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Bedtime May be a Factor in Overall Wellness


You’ve heard it plenty of times before: Adults should spend at least seven to nine hours sleeping each night, per the recommendation of the National Sleep Foundation. But does it matter when you finally call it a day and decide to head to bed? As long as you’re getting a full night’s sleep, who cares what time you choose to hit the hay, right? Not necessarily, according to research. NBC News and ABC News analyzed two different studies that showed a correlation between bedtime, heart health and mood swings.

How a Late Bedtime May Affect Your Heart
The study, presented at the American College of Cardiology’s 58th annual Scientific Session in Orlando, analyzed men who went to sleep before midnight, in comparison to those who laid down to rest after 12 a.m. These men were younger than 61 and shared information on blood pressure, cholesterol, weight, BMI and waist circumference. They also had their arteries examined and completed a questionnaire that went over sleep patterns, such as duration and bedtime.

The men who went to bed after midnight showed more signs of arterial stiffening, which is an early symptom of heart disease – even if they slept the recommended seven to nine hours.

Dr. Daniel Jones, former president of the American Heart Association, told ABC News that while these individuals were prioritizing duration of sleep, their average bedtime was the poor sleeping habit that could be to blame.

“There are a lot of potential reasons for this causal link, [such as] some of the chemicals or hormones in our body that are tied to sleep,” Jones said. “People with less deep sleep and less duration of sleep have more adrenaline release, and it’s likely that some of those hormones or chemicals could be related to the poor health of those with less healthy sleep habits.”

This holds especially true if you consider the distractions one may have from sleeping through the early morning hours. While heading to sleep at midnight and waking up at 8 a.m. means you got a full night’s sleep, your rest may have been disturbed by other family members waking up earlier, bustling traffic and other distracting noises one tends to hear in the morning when most people are getting ready for work and school.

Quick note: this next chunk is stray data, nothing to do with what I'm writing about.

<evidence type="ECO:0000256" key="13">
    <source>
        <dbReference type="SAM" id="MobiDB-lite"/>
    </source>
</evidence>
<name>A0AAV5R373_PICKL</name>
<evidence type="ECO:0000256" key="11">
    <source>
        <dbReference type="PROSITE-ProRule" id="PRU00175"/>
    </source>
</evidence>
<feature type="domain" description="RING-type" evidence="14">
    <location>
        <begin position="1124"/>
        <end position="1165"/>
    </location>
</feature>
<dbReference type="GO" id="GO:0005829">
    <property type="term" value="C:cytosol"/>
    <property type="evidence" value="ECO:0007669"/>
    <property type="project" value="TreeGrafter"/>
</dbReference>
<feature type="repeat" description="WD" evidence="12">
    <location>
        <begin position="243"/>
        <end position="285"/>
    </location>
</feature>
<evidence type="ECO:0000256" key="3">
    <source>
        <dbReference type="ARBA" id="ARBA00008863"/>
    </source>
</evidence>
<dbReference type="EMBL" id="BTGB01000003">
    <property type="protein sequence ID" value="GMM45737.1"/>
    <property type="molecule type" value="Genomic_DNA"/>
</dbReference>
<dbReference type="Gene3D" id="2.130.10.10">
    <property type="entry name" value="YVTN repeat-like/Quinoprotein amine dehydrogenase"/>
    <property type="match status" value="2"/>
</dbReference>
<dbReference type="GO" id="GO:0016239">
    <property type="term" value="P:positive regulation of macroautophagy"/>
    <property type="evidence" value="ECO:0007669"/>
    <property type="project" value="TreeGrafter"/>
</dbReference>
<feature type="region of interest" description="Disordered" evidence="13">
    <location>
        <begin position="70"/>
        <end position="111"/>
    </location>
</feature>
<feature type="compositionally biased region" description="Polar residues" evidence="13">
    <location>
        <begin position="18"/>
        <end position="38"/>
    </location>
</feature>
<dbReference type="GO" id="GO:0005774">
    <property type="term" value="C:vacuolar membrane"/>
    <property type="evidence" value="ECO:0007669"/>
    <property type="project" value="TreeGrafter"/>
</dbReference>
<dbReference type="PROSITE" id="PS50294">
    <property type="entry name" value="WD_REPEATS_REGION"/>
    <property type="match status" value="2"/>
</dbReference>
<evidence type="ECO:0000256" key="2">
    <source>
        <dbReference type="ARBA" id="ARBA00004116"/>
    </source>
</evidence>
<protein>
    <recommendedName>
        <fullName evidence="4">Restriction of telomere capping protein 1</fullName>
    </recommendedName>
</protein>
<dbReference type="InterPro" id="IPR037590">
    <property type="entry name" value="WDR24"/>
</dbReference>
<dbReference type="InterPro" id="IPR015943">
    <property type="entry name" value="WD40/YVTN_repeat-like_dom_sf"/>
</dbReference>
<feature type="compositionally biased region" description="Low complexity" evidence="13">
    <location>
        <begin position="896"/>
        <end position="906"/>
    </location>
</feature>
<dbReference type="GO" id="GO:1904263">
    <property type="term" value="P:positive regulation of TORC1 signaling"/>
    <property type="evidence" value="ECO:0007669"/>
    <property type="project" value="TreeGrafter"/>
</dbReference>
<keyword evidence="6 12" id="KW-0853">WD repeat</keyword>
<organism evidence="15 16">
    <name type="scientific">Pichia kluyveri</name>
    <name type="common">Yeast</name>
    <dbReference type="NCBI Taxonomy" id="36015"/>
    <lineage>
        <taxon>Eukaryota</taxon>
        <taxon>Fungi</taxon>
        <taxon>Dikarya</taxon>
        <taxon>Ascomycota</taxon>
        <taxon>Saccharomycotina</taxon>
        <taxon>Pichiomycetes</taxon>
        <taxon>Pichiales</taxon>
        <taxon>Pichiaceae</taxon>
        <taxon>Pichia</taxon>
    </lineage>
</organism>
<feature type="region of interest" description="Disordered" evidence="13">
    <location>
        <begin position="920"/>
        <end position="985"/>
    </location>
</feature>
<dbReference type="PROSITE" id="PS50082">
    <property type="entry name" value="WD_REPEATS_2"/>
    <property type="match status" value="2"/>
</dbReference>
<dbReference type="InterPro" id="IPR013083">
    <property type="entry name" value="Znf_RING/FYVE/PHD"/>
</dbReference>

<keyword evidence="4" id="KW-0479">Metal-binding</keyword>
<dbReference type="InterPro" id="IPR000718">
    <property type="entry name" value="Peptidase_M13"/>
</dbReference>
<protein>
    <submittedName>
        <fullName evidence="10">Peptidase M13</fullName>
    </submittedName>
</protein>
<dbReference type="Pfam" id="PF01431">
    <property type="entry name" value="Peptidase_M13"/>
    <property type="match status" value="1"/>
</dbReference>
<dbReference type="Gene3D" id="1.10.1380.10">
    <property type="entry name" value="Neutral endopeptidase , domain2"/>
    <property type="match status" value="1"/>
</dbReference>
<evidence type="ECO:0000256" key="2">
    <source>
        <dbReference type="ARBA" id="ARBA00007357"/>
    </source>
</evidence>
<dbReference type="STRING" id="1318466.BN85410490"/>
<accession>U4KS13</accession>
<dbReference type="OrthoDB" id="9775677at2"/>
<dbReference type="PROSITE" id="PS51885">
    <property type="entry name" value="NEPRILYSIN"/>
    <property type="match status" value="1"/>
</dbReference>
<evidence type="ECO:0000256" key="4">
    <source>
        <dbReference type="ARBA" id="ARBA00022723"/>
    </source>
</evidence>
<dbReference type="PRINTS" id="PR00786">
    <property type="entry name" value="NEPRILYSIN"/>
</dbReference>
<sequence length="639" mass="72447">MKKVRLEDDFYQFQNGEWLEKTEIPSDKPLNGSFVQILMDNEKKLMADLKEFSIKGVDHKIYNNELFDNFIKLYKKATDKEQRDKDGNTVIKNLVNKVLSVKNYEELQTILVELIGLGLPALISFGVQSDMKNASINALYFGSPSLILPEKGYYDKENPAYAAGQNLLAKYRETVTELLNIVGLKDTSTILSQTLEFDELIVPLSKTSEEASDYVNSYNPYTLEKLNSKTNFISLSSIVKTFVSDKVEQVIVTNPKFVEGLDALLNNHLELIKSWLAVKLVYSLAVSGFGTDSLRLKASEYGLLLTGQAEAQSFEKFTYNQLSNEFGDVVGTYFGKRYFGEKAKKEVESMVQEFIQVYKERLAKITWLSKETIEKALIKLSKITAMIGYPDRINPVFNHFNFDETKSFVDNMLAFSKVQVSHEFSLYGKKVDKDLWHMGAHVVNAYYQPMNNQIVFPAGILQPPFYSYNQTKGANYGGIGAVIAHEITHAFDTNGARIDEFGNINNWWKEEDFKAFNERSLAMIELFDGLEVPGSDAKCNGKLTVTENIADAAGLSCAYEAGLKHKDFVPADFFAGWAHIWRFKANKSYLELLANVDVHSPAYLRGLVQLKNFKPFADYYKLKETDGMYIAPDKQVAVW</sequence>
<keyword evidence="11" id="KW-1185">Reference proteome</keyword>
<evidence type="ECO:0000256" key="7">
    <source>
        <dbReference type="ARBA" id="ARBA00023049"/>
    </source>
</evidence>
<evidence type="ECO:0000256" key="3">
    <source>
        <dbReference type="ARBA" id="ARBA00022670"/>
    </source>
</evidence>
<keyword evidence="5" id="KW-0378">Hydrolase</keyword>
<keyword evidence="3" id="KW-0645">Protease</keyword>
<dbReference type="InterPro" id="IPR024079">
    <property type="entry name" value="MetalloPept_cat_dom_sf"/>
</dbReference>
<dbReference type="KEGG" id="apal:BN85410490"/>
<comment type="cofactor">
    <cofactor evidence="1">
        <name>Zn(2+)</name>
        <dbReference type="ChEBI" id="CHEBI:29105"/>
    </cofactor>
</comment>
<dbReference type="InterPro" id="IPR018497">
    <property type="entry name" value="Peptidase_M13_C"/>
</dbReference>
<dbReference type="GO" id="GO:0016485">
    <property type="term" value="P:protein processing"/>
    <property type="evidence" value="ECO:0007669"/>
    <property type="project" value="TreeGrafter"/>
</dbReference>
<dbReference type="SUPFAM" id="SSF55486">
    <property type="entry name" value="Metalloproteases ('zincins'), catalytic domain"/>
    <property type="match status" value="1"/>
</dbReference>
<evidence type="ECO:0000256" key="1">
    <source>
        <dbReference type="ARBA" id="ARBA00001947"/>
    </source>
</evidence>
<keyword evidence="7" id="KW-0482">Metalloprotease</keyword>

Your current bedtime may impact your heart and mental health.Your current bedtime may impact your heart and mental health.

Going to Sleep to Late May Impact Your Mood
Another study shows a significant correlation between bedtime and mood. Lead researcher Dr. Maria Paz Loayza Hidalgo of the Universidade Federal do Rio Grande do Sul in Porto Alegre selected 200 people in good health with no signs of mental illness and asked them to talk about their sleep habits and express any feelings of depression. After the assessment, the researchers found that those who went to sleep later in the evening – commonly referred to as “night owls” – were three times more likely to experience depressive symptoms than those who had earlier bedtimes. What’s alarming is that those who experienced less depressive symptoms were only heading to bed about an hour earlier than night owls.

The takeaway from this study, according to Dr. Ian Cook, associate professor of psychiatry at the University of California, Los Angeles and the director of Depression Research & Clinic Program at the university, is that even the smallest changes to your sleeping habits can alleviate mood swings and depressive symptoms.

“The study shows that even relatively subtle shifts in patterns of sleep seem to make a big difference in how people rate their mood,” he told NBC News. “That’s very intriguing stuff. Like any good study, it raises many more questions than it answers.”

The Early Bird Gets the Worm
At the end of the day, one thing still remains true: A good night’s sleep of seven to nine hours each night is critical. If you’re experiencing heart issues or mood swings, shifting your bedtime, even subtly, may help alleviate such problems. Consider this advice to lead an overall healthier lifestyle.


  1. Carolyn B, Calhoun October 24, 2017